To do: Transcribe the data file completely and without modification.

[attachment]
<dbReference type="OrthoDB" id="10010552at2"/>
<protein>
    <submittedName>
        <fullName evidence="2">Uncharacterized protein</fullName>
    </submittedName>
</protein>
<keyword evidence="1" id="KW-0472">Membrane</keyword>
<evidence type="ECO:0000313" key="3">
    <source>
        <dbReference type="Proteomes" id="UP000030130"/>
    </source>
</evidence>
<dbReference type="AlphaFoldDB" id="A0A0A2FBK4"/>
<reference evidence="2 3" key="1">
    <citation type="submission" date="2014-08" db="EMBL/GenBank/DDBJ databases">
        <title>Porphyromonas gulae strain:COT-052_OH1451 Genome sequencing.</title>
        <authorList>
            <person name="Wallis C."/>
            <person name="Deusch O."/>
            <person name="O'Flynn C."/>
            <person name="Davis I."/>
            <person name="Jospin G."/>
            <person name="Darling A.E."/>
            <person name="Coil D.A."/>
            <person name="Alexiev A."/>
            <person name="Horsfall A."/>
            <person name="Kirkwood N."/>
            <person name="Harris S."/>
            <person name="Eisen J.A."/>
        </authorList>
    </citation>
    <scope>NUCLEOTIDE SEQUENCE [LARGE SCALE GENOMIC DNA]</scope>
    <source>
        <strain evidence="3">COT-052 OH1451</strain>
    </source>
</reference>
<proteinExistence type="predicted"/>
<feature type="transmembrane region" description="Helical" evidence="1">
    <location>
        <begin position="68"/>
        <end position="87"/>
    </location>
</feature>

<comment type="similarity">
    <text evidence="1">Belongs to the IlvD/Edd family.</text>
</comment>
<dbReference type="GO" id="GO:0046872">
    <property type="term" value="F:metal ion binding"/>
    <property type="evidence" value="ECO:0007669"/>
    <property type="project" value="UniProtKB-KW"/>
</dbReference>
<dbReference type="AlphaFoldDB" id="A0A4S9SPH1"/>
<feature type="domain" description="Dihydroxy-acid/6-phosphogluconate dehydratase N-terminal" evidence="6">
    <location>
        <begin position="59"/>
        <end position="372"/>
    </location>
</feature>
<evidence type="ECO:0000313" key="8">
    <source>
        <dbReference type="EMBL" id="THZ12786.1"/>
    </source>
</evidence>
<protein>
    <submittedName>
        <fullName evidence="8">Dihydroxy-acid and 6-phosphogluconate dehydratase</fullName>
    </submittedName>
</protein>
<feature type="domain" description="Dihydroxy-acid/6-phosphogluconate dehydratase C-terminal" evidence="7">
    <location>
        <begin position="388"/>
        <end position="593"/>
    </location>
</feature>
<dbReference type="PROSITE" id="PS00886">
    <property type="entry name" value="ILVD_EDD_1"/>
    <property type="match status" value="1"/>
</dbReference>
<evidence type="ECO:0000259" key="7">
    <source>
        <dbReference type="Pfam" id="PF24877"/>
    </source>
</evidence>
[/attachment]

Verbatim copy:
<dbReference type="OrthoDB" id="10010552at2"/>
<protein>
    <submittedName>
        <fullName evidence="2">Uncharacterized protein</fullName>
    </submittedName>
</protein>
<keyword evidence="1" id="KW-0472">Membrane</keyword>
<evidence type="ECO:0000313" key="3">
    <source>
        <dbReference type="Proteomes" id="UP000030130"/>
    </source>
</evidence>
<dbReference type="AlphaFoldDB" id="A0A0A2FBK4"/>
<reference evidence="2 3" key="1">
    <citation type="submission" date="2014-08" db="EMBL/GenBank/DDBJ databases">
        <title>Porphyromonas gulae strain:COT-052_OH1451 Genome sequencing.</title>
        <authorList>
            <person name="Wallis C."/>
            <person name="Deusch O."/>
            <person name="O'Flynn C."/>
            <person name="Davis I."/>
            <person name="Jospin G."/>
            <person name="Darling A.E."/>
            <person name="Coil D.A."/>
            <person name="Alexiev A."/>
            <person name="Horsfall A."/>
            <person name="Kirkwood N."/>
            <person name="Harris S."/>
            <person name="Eisen J.A."/>
        </authorList>
    </citation>
    <scope>NUCLEOTIDE SEQUENCE [LARGE SCALE GENOMIC DNA]</scope>
    <source>
        <strain evidence="3">COT-052 OH1451</strain>
    </source>
</reference>
<proteinExistence type="predicted"/>
<feature type="transmembrane region" description="Helical" evidence="1">
    <location>
        <begin position="68"/>
        <end position="87"/>
    </location>
</feature>

<comment type="similarity">
    <text evidence="1">Belongs to the IlvD/Edd family.</text>
</comment>
<dbReference type="GO" id="GO:0046872">
    <property type="term" value="F:metal ion binding"/>
    <property type="evidence" value="ECO:0007669"/>
    <property type="project" value="UniProtKB-KW"/>
</dbReference>
<dbReference type="AlphaFoldDB" id="A0A4S9SPH1"/>
<feature type="domain" description="Dihydroxy-acid/6-phosphogluconate dehydratase N-terminal" evidence="6">
    <location>
        <begin position="59"/>
        <end position="372"/>
    </location>
</feature>
<evidence type="ECO:0000313" key="8">
    <source>
        <dbReference type="EMBL" id="THZ12786.1"/>
    </source>
</evidence>
<protein>
    <submittedName>
        <fullName evidence="8">Dihydroxy-acid and 6-phosphogluconate dehydratase</fullName>
    </submittedName>
</protein>
<feature type="domain" description="Dihydroxy-acid/6-phosphogluconate dehydratase C-terminal" evidence="7">
    <location>
        <begin position="388"/>
        <end position="593"/>
    </location>
</feature>
<dbReference type="PROSITE" id="PS00886">
    <property type="entry name" value="ILVD_EDD_1"/>
    <property type="match status" value="1"/>
</dbReference>
<evidence type="ECO:0000259" key="7">
    <source>
        <dbReference type="Pfam" id="PF24877"/>
    </source>
</evidence>